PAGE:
In this travel guide
The Commonwealth of Australia is one of the largest countries in the world, and consists of the Australian content, the nearby island Tasmania, and several other smaller islands. Australia is located within the region Oceania and is the largest country of that region.
A majority of the 25 million Australians live along the eastern and south-eastern coasts. The inland areas of mainland Australia are arid to semi-arid and relatively few people live there. This continent has everything from tropical rainforest to deserts, and mountain ranges are present in the south-east.
Australia is a federal parliamentary constitutional monarchy comprised of six states and ten territories. The monarch is Elizabeth II, Queen of the UK and the other Commonwealth realms.
The largest religion in Australia is Christianity, with slightly more than half the population identifying as Christians in 2016. Roughly 30% reported No Religion. Examples of notable minority religions were Islam (2.6%) and Buddhism (2.4%). Hinduism, Sikhism, and Judaism were all under one percent.
A few examples of popular attractions
- The Great Barrier Reef, off the coast of Queensland. Cairns is a popular base for people wishing to explore the reef.
- Uluru-Kata Tjuta National Park, which includes the rock formations Uluru (Ayers Rock) and Kata Tjuta (The Olgas).
- The Daintree Rainforest National Park in Queensland. It’s a part of the Wet Tropics of Queensland.
- Kakadu National Park in the Northern Territory, famous for both its nature and for the rich aboriginal heritage and culture found here.
- Nitmiluk National Park and its world-renowned gorge system.
- Watarrka National Park with the Kings Canyon.
- Sidney, the most populous city in Australia. Roughly 5.2 million people live in the metropolitan area.
- Canberra, Australia’s capital city. Roughly 410,000 people live here.
- Examples of other notable cities in Australia are Melbourne, Brisbane, Perth, and Adelaide.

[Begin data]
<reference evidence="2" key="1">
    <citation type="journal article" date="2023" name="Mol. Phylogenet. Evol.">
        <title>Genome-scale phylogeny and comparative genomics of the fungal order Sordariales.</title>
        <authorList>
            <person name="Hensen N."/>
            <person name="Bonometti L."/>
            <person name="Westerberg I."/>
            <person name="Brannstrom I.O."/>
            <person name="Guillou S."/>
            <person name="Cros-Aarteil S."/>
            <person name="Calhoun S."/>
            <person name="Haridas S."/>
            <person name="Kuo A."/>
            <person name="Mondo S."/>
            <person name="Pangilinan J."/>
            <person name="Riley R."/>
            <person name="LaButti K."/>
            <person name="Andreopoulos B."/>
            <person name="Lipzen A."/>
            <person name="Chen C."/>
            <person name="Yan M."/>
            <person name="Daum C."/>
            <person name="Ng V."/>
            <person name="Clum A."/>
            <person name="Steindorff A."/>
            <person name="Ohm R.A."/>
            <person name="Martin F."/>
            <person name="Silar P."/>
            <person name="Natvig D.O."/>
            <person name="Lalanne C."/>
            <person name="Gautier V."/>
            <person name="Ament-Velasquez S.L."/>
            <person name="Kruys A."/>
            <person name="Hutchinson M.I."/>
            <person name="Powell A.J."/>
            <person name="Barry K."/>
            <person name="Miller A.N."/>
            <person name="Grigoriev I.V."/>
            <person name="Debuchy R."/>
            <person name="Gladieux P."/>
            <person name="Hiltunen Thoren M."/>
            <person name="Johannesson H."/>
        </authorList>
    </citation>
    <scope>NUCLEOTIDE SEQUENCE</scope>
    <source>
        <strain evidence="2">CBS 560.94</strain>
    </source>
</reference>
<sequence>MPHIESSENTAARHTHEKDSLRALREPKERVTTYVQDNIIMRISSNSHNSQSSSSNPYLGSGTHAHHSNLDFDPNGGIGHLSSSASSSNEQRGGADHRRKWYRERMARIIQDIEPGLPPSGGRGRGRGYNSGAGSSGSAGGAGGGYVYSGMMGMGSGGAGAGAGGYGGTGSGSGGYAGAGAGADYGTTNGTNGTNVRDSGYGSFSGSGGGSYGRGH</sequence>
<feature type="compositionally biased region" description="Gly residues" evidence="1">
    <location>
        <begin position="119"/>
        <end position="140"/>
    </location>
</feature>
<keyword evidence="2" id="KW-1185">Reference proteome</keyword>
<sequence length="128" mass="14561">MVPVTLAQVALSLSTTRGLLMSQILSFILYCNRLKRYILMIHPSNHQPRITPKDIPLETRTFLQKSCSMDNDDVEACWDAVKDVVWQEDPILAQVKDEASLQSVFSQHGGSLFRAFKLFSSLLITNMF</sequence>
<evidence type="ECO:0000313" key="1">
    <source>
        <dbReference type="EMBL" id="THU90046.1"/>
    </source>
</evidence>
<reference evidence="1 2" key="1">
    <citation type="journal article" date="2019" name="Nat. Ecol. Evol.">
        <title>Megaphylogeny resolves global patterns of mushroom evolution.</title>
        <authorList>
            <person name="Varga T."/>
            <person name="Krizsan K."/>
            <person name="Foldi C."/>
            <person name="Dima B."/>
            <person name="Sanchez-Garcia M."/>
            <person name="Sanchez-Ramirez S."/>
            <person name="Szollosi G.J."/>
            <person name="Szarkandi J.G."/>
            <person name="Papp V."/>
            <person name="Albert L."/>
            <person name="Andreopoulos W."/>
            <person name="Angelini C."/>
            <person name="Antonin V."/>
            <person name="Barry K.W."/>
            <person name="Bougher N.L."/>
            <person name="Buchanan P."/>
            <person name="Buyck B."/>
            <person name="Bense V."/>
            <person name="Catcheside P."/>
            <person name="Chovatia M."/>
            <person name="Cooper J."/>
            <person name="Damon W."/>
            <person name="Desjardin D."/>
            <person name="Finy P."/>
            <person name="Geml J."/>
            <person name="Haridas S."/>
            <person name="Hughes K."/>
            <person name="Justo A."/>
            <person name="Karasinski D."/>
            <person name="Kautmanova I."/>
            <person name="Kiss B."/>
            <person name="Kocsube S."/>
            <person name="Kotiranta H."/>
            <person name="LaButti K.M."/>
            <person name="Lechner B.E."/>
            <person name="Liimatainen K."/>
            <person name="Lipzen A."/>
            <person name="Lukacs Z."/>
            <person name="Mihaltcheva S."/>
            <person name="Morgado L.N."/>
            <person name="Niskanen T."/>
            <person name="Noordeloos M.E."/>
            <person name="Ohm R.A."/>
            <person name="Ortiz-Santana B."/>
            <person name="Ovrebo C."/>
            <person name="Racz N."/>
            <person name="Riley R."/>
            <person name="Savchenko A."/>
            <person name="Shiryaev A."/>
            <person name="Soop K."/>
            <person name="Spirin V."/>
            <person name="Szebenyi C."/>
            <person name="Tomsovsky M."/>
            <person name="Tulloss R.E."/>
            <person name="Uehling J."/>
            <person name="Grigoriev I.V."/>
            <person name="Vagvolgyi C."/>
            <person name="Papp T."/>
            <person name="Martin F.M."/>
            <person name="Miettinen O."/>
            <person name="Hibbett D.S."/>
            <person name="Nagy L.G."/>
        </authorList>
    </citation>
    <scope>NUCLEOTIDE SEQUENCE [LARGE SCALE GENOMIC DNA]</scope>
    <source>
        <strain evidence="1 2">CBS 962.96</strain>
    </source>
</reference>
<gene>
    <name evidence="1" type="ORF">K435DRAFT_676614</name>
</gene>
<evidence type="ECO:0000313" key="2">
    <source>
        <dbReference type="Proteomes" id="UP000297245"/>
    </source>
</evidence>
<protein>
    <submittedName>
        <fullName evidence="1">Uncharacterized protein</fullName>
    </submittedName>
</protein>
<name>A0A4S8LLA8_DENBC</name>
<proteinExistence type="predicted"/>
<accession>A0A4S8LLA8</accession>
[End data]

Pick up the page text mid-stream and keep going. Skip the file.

- The Blue Mountains in New South Wales. This mountainous region includes the famous Three Sisters.
- The Great Ocean Road, an astonishing coastal drive along the coast of Victoria.
- The Gold Coast south of Brisbane. Especially popular among surfers.
Many attractions in Australia are open year-round, although some operate at reduce frequency during the off-peak season.
Australian school children have January off as their summer holiday, and many salaried Australian workers take their four weeks of annual leave during this part of the year as well. Because of this, January is peak-season for domestic tourism and travel, followed by Easter week.
In tropical parts of Australia, the winter-season is a peak-season for tourism, since the winter brings cooler temperatures and less rain. Please note that since Australia is in the southern hemisphere, the winter-season is opposite from the winter-season in places such as Europe and North America. July is thus a part of the Australian winter-season, while January isn’t, and so on.
A lot of high-school aged Australians are out celebrating the end of the school year for one intense week in late October or in November (depending on the area). This can mean crowding and excessive revelling in popular celebration spots, e.g. along the Gold Coast. Please note that the legal drinking age in Australia is 18, and a majority of the students who have just finished high school are of legal drinking age.
Short info about Australia
Below you’ll find a few basic facts about Australia that can come in handy when you plan your trip.
- Capital: Canberra
- Most populous city: Sydney
- Official language: English
- Area: 7,692,024 km2
- Population: 25,5 million (2019 estimate)
- Currency: Australian dollar (AUD)
- Driving side: LEFT
- Calling code: +61
- ISO 3166 code: AU
- Internet top domain: .au
Daylight saving time is only observed in parts of the country. Where it is observed, it starts the first Sunday in October and ends on the first Sunday of April.
|Daylight Saving Time
|New South Wales
Australian Capital Territory (ACT)